Documentation

Connecting Nodes


Connecting Nodes

Every Remote Services cluster starts with a single node. The steps for starting Remote Services on a single node, either as a standard process or as a service, were covered in earlier sections.

Before adding nodes into your cluster, you first need to make sure that the cluster token (property CLUSTER_TOKEN in the configuration file) has the same value in each node. For better security, we recommend that you change the predefined value of the token by generating a new one and pasting the same value into each node configuration file. You can generate a new token with the following command:

> grb_rs token
GRBTK-6o4xujs59WJO5508nmaNwc1TtjZJAL1UcwN4vTD4qK4nata8oLr9GnubyXrLTkggc/aw2A==

Similarly, the passwords used for client, administrator and cluster administrator must be the same in all nodes. For better security, it is recommended to change the predefined value of the passwords by choosing a new password, generating a hash value for that password, and then pasting the result into each node configuration file. You can generate a hash of your chosen password (e.g., mynewpass) with the following command:

> grb_rs hash mynewpass
$$v0UBWkM_9kpY_v2RECV2LBGnlr8qzaGHzf0fMJvrMYwPnJap

Adding nodes to your cluster

Once you've started a single-node cluster, you can add nodes using the --join flag to grb_rs or the JOIN configuration property. For example, if you've already started a cluster on the default port of server1, you would run the following command on the new node (call it server2) to create a two-node cluster:

> grb_rs --join=server1

In the log output for server2, you should see the result of the handshake between the servers:

info  : Node server1, transition from JOINING to ALIVE

Similarly, the log output of server1 will include the line:

info  : Node server2, added to the cluster

If you are using a non-default port, you can specify the target node port as part of the node URL in the --join flag and you can specify the port of the current node using the --port flag. You could use different ports on the different machines, but it is a good practice to use the same one, for example 61000. The command would look like this instead:

> grb_rs --join=server1:61000 --port=61000

The JOIN property can also be set through the configuration file in the same way:

JOIN=server1:61000
PORT=61000
When starting grb_rs as a service, you won't have the opportunity to provide command-line options, so you'll need to provide this information through the configuration file.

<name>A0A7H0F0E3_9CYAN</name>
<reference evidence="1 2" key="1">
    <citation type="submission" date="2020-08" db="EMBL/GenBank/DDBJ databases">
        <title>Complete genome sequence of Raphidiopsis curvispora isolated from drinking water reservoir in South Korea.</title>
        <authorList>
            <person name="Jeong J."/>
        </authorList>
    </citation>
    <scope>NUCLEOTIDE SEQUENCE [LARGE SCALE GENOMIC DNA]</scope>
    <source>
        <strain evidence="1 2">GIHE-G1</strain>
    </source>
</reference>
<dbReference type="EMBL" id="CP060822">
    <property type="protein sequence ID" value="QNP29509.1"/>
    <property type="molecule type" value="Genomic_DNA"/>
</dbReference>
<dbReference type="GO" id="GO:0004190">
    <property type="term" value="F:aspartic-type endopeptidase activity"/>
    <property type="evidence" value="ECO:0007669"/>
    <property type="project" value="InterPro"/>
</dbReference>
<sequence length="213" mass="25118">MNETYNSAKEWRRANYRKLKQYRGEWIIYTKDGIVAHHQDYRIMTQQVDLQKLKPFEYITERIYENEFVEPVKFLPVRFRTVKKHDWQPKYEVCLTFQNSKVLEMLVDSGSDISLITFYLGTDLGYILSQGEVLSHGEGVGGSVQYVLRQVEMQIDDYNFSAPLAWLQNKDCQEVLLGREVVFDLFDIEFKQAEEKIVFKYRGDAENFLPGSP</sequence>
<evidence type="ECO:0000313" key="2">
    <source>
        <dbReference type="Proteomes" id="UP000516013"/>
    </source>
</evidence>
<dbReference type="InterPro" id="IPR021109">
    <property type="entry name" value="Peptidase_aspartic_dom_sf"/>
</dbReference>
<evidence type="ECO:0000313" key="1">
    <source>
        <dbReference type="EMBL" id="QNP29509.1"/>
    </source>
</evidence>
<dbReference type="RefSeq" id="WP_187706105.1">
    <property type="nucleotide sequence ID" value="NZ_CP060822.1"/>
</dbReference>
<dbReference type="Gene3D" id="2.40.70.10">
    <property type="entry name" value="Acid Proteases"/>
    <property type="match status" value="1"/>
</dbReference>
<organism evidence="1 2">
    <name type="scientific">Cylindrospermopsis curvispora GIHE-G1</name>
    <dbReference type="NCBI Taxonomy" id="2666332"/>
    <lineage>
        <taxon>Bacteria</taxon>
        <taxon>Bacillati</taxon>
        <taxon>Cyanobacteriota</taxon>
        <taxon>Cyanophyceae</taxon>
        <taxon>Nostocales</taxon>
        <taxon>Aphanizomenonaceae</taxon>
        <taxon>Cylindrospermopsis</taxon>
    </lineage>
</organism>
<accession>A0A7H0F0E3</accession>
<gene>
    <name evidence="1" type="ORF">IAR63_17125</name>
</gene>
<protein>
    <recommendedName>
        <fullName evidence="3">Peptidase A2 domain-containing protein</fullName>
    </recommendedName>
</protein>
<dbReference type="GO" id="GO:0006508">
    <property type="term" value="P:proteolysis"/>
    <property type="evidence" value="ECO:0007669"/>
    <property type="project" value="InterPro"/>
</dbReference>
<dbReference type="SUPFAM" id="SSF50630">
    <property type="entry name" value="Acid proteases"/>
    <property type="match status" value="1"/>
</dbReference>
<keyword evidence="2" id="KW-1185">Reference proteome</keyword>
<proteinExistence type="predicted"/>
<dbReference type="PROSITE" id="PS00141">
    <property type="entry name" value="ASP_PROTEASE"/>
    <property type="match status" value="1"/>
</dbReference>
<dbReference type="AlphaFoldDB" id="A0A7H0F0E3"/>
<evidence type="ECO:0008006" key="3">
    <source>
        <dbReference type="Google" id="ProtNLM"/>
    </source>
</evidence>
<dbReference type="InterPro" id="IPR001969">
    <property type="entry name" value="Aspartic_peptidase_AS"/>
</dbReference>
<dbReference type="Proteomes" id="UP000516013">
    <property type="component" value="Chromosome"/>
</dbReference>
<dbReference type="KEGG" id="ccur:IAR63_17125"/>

Once you've created a multi-node cluster, you can add additional nodes to that cluster by doing a JOIN using the name of any member node. Furthermore, the --join flag or the JOIN property can take a comma-separated list of node names, so a node can still join a cluster even if one of the member nodes is unavailable. Note that when a list of nodes is specified, the joining node will try to join all the specified nodes at the same time. Joining nodes is an asynchronous process, if some target nodes are not reachable, the joining node will retry before giving up on joining. If all the nodes are reachable, they will all join and form a single cluster.

Checking the status of your cluster

Using grbcluster, you can check the status of the cluster:

> grbcluster --server=server1 --password=pass nodes --long
ADDRESS STATUS TYPE    LICENSE PROCESSING #Q #R JL IDLE  %MEM %CPU STARTED             RUNTIMES      VERSION
server1 ALIVE  COMPUTE VALID   ACCEPTING  0  0   2 1h55m 2.35 3.69 2019-04-07 11:41:25 [8.0.1 8.1.1] 8.1.1-v8.1.1rc0
server2 ALIVE  COMPUTE VALID   ACCEPTING  0  0   2 1h55m 2.38 1.30 2019-04-07 11:41:33 [8.0.1 8.1.1] 8.1.1-v8.1.1rc0

The nodes of the cluster are constantly sharing information about their status. When using grbcluster, you can use any of the nodes in the --server flag for all global commands.

Each node can be in one of the following states:

ALIVE
The node is up and running.

DEGRADED
The node failed to respond to recent communications. The node could return to the ALIVE state if it can be reached again. The node will stay in this state until a timeout (controlled by the configuration property DEGRADED_TIMEOUT), at which point it is considered as FAILED

FAILED
The node has been in DEGRADED state for too long, and has been flagged as FAILED. A node will remaine in the FAILED state for a short time, and it will eventually be removed from the cluster. If the node comes back online, it will not re-join the cluster automatically.

JOINING
The node is in the process of joining the cluster.

LEAVING
The node left the cluster. It will stay in that state for short time period and then it will be removed from the cluster.

You can dynamically add or remove a node from a cluster using the grbcluster join or grbcluster leave commands. The join command can be useful when you want a node to rejoin the cluster after a network issue without having to restart the node. For example, if server2 left the cluster after a failure, it could rejoin using the following command:

> grbcluster --server=server2 --password=cluster join server1